Tag Archives: eating

How do You Kill a Craving?

I’m the psychotherapist who discovered Therapeutic Psychogenics, a remarkable method to permanently lose weight,  when I solved my own 320 lb. weight problem over 25 years ago. I lost 140 lbs. for good after 25 years of obesity and failure with diets and exercise schemes. Many clients have asked me “when did you stop having cravings and urges?” They think that because I have maintained my 140 lb. weight loss for 26 years, I must have found a way to eliminate the urges to eat.

Not so. What’s happened is that my response to urges and cravings, one of the techniques of Therapeutic Psychogenics, has become habitual, second nature. Now it is my habit to think in ways that reduce and kill cravings and urges. It has become so ingrained to think and act in ways to stay successful that it’s almost become easy. I’d say easy, but there is definitely a lot of work to be done to make success “easy”, and there will always be work to stay successful.

If you read about my method, you’ll learn that I have a “safe house” with none of the addictive snack or trigger foods that would call my name. Also, I have an effective plan every morning of what to eat that day. Now, when an urge pops up, I talk to myself, out loud if I’m alone, or in my head if I’m with people. I’ll say “Stop! that’s not in the plan. That would be overeating.  It would cause tight clothes and reflux that I hate. I don’t want that. I’m fasting until my next meal is. I’m fasting, burning fat and losing weight, my clothes getting looser, moving toward my goal weight. If I give in to the urge, I’ll miss out on the good things that are happening. I’m going to hold off and keep burning fat.”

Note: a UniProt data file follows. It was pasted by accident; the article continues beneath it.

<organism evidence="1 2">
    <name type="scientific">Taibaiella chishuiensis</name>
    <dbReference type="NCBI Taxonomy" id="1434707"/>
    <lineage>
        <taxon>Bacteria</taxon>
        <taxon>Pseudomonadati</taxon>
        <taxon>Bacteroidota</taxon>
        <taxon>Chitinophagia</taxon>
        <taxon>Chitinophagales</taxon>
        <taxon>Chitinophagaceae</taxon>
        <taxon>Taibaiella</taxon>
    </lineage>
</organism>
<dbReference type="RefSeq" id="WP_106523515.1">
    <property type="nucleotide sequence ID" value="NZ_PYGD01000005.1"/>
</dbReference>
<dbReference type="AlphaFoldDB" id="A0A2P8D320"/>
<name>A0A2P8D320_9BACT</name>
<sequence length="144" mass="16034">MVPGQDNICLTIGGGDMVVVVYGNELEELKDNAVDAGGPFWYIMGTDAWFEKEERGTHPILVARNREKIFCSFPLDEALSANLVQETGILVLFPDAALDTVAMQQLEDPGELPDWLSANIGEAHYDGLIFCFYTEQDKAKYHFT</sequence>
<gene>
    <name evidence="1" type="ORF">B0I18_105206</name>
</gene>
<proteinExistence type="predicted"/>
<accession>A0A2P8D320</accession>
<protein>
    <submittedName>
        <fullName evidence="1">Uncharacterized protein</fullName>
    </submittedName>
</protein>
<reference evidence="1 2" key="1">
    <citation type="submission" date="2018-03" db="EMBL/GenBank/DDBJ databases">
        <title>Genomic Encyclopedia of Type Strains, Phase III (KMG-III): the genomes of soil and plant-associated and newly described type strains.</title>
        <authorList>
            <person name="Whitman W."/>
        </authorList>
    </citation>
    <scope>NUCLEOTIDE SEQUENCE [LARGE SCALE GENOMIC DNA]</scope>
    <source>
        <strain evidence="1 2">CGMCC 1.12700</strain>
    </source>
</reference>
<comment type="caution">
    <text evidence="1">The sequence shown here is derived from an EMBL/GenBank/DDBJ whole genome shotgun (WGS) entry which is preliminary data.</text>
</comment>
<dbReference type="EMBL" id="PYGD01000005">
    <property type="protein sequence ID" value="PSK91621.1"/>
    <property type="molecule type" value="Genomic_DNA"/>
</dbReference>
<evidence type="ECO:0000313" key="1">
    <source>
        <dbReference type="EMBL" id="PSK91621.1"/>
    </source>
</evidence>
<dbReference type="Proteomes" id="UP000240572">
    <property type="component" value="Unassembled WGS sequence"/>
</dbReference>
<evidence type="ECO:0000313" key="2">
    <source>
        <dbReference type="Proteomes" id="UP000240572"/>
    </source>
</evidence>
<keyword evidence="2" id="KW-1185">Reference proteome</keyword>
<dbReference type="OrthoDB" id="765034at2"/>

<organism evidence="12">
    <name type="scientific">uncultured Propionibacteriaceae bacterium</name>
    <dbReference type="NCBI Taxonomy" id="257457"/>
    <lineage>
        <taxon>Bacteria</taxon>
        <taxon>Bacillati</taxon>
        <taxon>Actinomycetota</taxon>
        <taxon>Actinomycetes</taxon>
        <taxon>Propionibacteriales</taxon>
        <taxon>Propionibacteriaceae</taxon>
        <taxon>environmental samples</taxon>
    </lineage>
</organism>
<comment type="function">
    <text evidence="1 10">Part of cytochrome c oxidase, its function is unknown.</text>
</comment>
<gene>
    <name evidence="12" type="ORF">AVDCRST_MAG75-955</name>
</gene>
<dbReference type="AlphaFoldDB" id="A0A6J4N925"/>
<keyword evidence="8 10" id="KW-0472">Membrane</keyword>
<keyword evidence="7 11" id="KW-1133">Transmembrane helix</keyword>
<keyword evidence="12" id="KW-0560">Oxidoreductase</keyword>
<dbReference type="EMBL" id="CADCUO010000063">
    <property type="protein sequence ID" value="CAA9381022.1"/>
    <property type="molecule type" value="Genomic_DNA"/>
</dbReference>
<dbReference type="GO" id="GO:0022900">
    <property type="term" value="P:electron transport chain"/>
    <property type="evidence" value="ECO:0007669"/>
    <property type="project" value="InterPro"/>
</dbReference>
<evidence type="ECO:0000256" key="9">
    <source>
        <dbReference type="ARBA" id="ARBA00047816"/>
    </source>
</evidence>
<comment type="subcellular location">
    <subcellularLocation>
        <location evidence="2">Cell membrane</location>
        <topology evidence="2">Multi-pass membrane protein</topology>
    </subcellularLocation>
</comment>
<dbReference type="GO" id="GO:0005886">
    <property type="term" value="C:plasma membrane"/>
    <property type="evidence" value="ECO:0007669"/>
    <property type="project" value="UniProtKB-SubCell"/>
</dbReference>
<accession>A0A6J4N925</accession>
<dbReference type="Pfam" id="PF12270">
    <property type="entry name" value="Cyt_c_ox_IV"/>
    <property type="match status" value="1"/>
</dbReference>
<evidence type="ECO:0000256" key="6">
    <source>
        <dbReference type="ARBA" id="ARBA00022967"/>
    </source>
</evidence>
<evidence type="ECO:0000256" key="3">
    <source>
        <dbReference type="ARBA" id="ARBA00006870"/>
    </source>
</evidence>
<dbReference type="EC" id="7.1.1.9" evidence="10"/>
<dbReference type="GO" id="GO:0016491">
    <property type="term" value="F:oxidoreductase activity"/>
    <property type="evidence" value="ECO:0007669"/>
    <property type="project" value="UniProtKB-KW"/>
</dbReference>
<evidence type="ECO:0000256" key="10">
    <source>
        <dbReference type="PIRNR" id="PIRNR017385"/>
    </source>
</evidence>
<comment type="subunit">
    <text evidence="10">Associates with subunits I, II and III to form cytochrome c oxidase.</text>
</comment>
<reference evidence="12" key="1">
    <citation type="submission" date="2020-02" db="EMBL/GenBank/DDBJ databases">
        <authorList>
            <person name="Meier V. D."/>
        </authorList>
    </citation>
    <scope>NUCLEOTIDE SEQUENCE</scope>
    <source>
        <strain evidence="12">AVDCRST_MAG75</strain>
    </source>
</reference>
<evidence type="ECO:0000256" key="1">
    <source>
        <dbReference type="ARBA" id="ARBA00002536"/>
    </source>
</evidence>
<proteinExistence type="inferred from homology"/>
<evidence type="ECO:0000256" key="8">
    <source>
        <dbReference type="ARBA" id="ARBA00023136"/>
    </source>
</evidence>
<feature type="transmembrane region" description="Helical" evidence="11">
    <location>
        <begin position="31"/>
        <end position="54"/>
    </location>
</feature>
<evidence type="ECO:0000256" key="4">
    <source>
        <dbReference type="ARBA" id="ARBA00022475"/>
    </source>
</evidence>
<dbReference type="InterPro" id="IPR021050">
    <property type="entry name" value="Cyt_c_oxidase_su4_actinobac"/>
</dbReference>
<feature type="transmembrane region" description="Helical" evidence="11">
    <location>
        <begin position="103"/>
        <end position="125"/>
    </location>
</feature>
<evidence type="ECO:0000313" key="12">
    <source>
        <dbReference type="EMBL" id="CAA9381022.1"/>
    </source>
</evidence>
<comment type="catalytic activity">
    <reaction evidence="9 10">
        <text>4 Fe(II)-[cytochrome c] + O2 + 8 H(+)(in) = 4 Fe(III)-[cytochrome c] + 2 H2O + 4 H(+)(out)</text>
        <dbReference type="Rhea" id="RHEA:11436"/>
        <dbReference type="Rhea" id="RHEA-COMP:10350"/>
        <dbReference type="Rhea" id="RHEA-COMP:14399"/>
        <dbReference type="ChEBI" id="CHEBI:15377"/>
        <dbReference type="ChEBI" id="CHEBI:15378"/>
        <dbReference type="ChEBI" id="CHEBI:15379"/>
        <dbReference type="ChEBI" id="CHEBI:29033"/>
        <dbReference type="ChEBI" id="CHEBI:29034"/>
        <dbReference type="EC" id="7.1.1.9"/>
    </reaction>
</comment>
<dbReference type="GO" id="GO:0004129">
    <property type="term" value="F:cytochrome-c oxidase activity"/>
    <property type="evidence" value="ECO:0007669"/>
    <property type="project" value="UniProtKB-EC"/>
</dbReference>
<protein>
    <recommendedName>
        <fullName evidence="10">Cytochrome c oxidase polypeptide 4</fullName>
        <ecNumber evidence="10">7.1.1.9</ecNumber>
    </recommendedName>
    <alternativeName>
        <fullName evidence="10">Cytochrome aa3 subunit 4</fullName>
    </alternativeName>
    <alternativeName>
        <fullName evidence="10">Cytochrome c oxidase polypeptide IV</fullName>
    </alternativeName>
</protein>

This “self-talk” is actually an application of several very sophisticated  cognitive, cybernetic and self-hypnotic psychotherapeutic techniques.  It seems childishly simple, but it’s actually state-of-the-art psychotherapy.

I also use “covert sensitization”, an aversive technique related to the self-talk where I associate the overeating with the negative properties of tight clothes, reflux or stretch marks, etc.  If I was tempted by a Big Mac for instance, instead of linking it with kids having fun, I’ll remember the workers in the back of the place spitting and piling snot on the burgers before they put the bun on top. Associating something negative or disgusting can kill the craving just enough to get by it and continue on your path to loose clothes and the next healthy meal you’ve planned on. And that’s all you need to succeed, success right now. It can become a habit, and when it does, your success is permanent.